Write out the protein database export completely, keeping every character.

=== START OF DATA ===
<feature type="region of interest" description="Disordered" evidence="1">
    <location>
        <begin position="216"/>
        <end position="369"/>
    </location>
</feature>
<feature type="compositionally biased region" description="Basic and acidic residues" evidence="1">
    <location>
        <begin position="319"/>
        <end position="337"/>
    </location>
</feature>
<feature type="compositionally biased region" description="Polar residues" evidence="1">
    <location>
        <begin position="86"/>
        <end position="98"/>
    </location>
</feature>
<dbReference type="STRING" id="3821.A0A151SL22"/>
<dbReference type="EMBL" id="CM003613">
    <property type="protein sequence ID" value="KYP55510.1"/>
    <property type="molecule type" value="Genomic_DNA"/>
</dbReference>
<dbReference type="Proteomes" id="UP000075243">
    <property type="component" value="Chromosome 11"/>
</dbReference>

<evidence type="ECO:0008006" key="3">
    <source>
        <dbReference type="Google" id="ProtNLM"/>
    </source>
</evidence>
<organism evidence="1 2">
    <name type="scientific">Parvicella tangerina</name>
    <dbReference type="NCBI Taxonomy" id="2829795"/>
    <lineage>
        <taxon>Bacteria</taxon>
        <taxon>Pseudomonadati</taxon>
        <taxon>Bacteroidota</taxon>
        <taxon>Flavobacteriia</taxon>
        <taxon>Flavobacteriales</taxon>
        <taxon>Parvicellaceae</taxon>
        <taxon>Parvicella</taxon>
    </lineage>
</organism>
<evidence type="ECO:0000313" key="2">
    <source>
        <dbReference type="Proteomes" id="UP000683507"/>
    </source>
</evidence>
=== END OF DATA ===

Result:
<feature type="region of interest" description="Disordered" evidence="1">
    <location>
        <begin position="216"/>
        <end position="369"/>
    </location>
</feature>
<feature type="compositionally biased region" description="Basic and acidic residues" evidence="1">
    <location>
        <begin position="319"/>
        <end position="337"/>
    </location>
</feature>
<feature type="compositionally biased region" description="Polar residues" evidence="1">
    <location>
        <begin position="86"/>
        <end position="98"/>
    </location>
</feature>
<dbReference type="STRING" id="3821.A0A151SL22"/>
<dbReference type="EMBL" id="CM003613">
    <property type="protein sequence ID" value="KYP55510.1"/>
    <property type="molecule type" value="Genomic_DNA"/>
</dbReference>
<dbReference type="Proteomes" id="UP000075243">
    <property type="component" value="Chromosome 11"/>
</dbReference>

<evidence type="ECO:0008006" key="3">
    <source>
        <dbReference type="Google" id="ProtNLM"/>
    </source>
</evidence>
<organism evidence="1 2">
    <name type="scientific">Parvicella tangerina</name>
    <dbReference type="NCBI Taxonomy" id="2829795"/>
    <lineage>
        <taxon>Bacteria</taxon>
        <taxon>Pseudomonadati</taxon>
        <taxon>Bacteroidota</taxon>
        <taxon>Flavobacteriia</taxon>
        <taxon>Flavobacteriales</taxon>
        <taxon>Parvicellaceae</taxon>
        <taxon>Parvicella</taxon>
    </lineage>
</organism>
<evidence type="ECO:0000313" key="2">
    <source>
        <dbReference type="Proteomes" id="UP000683507"/>
    </source>
</evidence>